Skip to main content

Jeffrey M. Friedman to receive the 2019 Wolf Prize in Medicine

Nussenzweig portrait

Jeffrey M. Friedman

Jeffrey M. Friedman, Marilyn M. Simpson Professor and head of Rockefeller’s Laboratory of Molecular Genetics, has been named the recipient of the 2019 Wolf Prize in Medicine. He is being recognized for his discovery of leptin, a hormone secreted by fat cells that modulates food intake and energy expenditure.

Friedman’s 1994 discovery of leptin, and of its receptor in the brain encoded by the obese gene, shed new light on the pathogenesis of obesity. He and his colleagues have since shown that leptin acts on sets of neurons in brain centers that regulate food intake and energy expenditure, and has powerful effects on reproduction, metabolism, other endocrine systems, and immune function. Defects in the leptin gene are associated with severe obesity in animals and humans.

“Jeff’s research has transformed our understanding of obesity. The fact that loss of a single hormone made by fat cells has such a profound effect on our drive to consume calories establishes a biological basis for obesity that is clearly not a simple failure of will-power,” says Rockefeller President Richard P. Lifton. “His research has opened a new field with great potential for advancing health and the understanding of the biological basis of behavior. This prestigious prize is richly deserved.”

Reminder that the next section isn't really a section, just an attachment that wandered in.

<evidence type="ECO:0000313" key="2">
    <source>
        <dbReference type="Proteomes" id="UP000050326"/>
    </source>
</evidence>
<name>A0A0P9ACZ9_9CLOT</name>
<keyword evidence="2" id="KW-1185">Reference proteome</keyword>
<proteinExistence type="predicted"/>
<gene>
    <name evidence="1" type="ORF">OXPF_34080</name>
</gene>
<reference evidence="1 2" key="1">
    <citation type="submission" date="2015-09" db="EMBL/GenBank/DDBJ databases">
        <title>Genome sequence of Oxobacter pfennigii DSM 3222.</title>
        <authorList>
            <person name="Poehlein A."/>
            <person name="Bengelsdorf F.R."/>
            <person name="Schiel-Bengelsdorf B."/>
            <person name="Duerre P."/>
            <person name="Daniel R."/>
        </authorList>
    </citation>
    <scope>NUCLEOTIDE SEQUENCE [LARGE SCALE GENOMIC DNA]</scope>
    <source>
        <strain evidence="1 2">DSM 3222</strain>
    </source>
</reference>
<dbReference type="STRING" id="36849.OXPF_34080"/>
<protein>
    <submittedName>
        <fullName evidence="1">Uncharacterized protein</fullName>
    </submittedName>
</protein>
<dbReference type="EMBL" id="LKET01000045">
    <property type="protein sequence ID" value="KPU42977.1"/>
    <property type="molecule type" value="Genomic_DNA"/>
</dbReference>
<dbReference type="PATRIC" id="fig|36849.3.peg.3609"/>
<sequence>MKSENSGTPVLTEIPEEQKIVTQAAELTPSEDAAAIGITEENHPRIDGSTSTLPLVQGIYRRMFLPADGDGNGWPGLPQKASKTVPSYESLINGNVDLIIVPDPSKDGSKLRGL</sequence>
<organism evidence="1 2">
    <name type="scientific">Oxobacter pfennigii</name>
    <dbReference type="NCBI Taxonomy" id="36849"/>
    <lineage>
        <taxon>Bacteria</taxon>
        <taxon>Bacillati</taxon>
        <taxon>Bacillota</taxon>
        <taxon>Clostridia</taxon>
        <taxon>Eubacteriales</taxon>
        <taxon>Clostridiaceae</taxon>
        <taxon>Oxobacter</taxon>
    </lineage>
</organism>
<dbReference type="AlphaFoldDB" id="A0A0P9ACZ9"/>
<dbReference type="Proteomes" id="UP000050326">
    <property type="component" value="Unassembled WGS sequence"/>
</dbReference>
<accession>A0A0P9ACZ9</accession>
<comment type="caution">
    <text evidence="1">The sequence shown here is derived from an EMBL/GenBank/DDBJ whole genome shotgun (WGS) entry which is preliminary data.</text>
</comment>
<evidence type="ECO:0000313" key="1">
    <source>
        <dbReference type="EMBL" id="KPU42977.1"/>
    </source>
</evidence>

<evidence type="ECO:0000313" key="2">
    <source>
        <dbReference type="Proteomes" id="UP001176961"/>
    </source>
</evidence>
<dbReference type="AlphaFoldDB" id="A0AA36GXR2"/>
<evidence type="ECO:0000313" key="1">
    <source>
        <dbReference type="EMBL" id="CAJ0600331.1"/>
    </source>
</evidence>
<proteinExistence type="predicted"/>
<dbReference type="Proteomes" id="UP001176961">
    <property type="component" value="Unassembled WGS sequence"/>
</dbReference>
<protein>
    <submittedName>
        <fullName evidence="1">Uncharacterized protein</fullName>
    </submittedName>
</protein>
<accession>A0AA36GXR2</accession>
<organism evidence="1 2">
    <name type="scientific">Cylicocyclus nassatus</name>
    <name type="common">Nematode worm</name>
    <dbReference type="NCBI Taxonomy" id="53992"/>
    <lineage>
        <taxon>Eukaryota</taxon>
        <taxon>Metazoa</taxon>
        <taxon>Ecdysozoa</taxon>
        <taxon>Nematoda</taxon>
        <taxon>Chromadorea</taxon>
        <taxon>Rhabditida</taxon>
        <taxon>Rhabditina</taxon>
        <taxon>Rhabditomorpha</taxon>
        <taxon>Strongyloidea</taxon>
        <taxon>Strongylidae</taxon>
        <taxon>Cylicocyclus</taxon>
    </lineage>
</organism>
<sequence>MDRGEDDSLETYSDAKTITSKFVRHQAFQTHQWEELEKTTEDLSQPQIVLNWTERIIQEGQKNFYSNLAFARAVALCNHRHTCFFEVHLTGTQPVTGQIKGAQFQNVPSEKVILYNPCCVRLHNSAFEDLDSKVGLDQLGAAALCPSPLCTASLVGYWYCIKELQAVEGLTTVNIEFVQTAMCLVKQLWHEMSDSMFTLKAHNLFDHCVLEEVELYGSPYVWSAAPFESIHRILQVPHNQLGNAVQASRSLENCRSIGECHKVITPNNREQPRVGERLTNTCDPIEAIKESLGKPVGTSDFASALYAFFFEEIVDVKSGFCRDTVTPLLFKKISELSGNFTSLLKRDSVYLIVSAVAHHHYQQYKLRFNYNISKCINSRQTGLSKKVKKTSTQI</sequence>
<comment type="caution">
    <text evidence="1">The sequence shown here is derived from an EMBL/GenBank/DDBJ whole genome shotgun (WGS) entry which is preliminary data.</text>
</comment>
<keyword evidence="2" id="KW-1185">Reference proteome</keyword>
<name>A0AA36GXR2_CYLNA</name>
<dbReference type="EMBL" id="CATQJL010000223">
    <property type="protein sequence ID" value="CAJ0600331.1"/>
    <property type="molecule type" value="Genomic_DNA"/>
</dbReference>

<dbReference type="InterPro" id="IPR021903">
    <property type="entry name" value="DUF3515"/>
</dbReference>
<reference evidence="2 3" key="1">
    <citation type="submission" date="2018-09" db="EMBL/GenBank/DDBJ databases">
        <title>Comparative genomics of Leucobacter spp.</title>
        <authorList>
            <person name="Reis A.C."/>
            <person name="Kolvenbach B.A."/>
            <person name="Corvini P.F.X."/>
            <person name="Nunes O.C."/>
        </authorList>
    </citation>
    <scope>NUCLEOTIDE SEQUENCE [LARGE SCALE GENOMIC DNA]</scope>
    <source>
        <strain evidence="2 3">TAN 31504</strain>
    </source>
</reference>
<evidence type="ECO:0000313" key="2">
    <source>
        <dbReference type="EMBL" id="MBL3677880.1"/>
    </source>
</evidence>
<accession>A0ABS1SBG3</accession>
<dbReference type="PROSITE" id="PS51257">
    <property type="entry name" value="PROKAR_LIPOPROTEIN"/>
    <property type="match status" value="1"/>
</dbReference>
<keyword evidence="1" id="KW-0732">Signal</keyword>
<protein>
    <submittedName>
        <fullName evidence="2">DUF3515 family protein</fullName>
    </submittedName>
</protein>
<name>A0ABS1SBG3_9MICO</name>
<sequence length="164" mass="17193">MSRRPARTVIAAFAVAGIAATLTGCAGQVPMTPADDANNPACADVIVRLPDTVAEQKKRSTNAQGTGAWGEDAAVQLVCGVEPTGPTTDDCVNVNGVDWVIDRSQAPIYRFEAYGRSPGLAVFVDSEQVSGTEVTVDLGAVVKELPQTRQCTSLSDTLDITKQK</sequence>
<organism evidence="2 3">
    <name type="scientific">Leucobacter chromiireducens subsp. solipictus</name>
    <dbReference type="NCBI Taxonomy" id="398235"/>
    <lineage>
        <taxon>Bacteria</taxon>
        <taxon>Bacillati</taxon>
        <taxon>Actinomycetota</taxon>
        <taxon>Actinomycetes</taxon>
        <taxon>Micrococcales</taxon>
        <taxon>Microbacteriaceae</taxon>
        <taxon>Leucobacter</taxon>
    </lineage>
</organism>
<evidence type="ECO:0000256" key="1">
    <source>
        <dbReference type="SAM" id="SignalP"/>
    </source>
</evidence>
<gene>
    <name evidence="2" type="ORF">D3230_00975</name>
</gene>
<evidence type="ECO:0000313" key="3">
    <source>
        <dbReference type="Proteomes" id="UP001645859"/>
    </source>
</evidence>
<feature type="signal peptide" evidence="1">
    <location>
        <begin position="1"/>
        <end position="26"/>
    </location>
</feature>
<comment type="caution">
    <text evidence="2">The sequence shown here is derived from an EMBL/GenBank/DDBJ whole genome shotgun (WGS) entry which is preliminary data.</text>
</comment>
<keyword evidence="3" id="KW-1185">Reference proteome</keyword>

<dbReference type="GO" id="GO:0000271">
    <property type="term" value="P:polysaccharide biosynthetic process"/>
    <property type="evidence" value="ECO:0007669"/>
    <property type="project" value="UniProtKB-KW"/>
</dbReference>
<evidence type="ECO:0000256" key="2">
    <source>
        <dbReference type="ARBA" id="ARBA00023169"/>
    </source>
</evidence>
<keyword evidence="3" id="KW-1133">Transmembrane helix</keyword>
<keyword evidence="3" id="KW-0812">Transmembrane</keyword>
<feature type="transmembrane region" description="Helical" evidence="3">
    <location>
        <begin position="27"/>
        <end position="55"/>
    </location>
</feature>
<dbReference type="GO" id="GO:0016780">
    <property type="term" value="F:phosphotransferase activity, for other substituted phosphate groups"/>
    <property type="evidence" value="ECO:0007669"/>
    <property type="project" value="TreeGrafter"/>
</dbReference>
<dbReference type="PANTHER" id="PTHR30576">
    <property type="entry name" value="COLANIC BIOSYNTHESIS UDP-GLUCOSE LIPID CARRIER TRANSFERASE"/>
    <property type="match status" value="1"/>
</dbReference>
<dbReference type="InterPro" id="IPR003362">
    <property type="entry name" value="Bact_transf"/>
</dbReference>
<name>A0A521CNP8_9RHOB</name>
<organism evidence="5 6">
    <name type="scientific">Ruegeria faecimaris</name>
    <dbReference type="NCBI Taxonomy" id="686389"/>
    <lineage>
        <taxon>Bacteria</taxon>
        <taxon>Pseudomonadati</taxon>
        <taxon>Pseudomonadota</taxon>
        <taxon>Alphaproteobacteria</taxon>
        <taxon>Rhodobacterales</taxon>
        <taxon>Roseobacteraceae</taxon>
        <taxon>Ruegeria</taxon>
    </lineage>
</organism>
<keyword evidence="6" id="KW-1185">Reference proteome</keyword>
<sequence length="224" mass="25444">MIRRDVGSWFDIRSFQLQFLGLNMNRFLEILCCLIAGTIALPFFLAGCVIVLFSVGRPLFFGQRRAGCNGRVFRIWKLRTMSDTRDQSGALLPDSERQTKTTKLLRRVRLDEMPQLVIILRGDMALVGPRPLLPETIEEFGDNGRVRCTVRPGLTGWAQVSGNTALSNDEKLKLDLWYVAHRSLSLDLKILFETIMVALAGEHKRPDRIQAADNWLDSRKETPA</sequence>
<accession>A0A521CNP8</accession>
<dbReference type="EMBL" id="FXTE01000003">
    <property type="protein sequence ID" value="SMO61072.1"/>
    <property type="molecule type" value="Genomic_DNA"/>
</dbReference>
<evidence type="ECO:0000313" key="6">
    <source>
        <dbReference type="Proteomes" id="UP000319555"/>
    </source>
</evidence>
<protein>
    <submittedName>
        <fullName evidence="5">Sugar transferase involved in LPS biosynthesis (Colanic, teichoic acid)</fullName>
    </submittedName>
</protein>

Since 1978, the Wolf Foundation in Israel has awarded annual prizes in the arts and sciences, which are presented by the President of Israel. In addition to Friedman’s prize for Medicine, this year’s Wolf Prize recipients include an architect, a professor of agriculture and resource economics, two chemists, and a mathematician. The awardees will be honored at a Jerusalem ceremony led by the Israeli president, Reuven Rivlin, in May.

Previous Rockefeller recipients of the Wolf Prize in Medicine include Maclyn McCarty in 1990 and Jeffrey V. Ravetch in 2015. Three Rockefeller faculty have been recipients of the Wolf Prize in Physics: Mitchell Feigenbaum and Albert Libchaber in 1986 and George Uhlenbeck in 1979.